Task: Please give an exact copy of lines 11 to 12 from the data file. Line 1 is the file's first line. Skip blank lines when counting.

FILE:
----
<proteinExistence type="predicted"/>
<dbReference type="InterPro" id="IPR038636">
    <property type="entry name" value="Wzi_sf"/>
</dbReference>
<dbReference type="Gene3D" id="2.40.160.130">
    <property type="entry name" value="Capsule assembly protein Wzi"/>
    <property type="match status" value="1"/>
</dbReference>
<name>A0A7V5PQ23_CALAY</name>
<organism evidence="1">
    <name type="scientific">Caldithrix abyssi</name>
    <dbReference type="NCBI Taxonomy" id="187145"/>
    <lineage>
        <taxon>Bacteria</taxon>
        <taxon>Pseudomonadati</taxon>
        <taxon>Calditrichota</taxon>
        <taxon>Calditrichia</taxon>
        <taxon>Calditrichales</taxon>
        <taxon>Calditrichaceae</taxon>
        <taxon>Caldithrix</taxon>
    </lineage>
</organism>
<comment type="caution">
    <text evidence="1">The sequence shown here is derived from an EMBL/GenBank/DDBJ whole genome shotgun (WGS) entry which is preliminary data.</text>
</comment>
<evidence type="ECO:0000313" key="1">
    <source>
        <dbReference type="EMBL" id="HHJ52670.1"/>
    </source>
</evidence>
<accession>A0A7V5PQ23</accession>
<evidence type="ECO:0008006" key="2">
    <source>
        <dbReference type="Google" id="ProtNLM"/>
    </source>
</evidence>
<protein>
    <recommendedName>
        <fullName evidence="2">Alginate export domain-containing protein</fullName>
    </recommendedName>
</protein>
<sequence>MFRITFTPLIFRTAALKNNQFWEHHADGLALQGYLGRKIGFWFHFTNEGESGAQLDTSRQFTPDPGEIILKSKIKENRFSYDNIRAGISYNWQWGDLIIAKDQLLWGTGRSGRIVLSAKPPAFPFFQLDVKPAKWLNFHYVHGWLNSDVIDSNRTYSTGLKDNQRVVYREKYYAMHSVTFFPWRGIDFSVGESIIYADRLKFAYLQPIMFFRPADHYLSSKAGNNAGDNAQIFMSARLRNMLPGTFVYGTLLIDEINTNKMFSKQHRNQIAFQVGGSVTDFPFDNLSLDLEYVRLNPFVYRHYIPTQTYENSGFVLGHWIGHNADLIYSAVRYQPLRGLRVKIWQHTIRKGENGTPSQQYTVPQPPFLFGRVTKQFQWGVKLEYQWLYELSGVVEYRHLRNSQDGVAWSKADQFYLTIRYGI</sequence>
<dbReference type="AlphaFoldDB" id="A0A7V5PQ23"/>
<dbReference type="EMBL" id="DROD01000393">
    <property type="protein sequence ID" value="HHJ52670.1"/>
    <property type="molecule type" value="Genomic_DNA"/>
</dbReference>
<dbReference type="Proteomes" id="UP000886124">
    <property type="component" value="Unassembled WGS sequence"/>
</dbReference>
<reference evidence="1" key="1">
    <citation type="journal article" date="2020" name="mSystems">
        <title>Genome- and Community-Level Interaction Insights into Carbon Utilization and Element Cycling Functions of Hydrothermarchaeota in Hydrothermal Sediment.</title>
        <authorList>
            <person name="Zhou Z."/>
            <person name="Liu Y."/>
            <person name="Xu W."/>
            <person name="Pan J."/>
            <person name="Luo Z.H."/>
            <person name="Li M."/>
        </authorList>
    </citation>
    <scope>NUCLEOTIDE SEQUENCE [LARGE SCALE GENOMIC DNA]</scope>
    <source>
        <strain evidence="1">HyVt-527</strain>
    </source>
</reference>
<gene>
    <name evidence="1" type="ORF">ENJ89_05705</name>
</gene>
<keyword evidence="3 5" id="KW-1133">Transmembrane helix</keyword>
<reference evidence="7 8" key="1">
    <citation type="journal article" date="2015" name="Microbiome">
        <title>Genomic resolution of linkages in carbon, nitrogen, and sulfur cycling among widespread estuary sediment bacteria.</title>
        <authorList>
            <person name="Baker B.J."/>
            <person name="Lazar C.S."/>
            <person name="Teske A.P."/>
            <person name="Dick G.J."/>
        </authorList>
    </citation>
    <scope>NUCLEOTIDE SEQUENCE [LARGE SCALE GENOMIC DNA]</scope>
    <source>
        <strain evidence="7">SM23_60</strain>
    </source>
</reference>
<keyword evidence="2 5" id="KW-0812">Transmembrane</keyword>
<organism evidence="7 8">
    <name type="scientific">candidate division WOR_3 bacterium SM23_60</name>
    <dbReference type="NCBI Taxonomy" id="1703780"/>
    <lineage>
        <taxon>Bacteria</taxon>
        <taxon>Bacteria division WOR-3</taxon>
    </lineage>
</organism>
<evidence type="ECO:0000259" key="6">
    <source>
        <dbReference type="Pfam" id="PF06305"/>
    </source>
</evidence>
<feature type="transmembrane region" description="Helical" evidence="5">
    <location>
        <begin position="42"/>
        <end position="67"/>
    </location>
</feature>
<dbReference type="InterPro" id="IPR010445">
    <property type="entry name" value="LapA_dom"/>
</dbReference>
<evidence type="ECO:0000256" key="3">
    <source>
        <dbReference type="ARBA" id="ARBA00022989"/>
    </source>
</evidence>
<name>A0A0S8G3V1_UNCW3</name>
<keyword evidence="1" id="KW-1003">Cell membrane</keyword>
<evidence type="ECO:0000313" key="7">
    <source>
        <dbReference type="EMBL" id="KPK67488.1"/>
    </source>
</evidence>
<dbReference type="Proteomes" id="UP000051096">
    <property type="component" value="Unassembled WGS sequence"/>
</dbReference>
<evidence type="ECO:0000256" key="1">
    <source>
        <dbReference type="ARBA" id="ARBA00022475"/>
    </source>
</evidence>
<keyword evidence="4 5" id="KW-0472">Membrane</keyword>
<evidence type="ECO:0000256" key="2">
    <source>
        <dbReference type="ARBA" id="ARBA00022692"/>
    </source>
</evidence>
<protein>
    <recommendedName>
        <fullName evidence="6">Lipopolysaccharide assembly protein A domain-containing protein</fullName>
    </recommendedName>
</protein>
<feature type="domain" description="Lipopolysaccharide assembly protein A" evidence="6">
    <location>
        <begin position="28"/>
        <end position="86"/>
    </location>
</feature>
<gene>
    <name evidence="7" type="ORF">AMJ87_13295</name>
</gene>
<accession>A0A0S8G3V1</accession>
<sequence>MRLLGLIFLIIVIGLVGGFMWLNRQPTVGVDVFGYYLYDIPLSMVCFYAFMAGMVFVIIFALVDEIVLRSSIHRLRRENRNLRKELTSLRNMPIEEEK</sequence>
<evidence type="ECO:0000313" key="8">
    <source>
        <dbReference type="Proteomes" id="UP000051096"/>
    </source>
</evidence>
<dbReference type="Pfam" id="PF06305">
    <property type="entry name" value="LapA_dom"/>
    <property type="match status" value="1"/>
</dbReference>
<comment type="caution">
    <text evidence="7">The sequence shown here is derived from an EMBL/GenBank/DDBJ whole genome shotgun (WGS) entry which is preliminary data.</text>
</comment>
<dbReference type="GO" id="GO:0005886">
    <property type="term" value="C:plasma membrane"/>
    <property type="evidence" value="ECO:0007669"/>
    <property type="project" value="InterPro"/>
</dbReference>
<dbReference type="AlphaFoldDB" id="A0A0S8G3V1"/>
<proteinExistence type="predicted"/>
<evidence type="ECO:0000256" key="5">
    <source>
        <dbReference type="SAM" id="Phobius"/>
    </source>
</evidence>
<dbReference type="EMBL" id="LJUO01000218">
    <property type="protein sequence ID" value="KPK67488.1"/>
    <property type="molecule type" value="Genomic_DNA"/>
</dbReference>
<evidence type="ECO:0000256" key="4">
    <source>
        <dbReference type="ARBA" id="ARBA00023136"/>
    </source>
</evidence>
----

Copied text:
    <name type="scientific">Caldithrix abyssi</name>
    <dbReference type="NCBI Taxonomy" id="187145"/>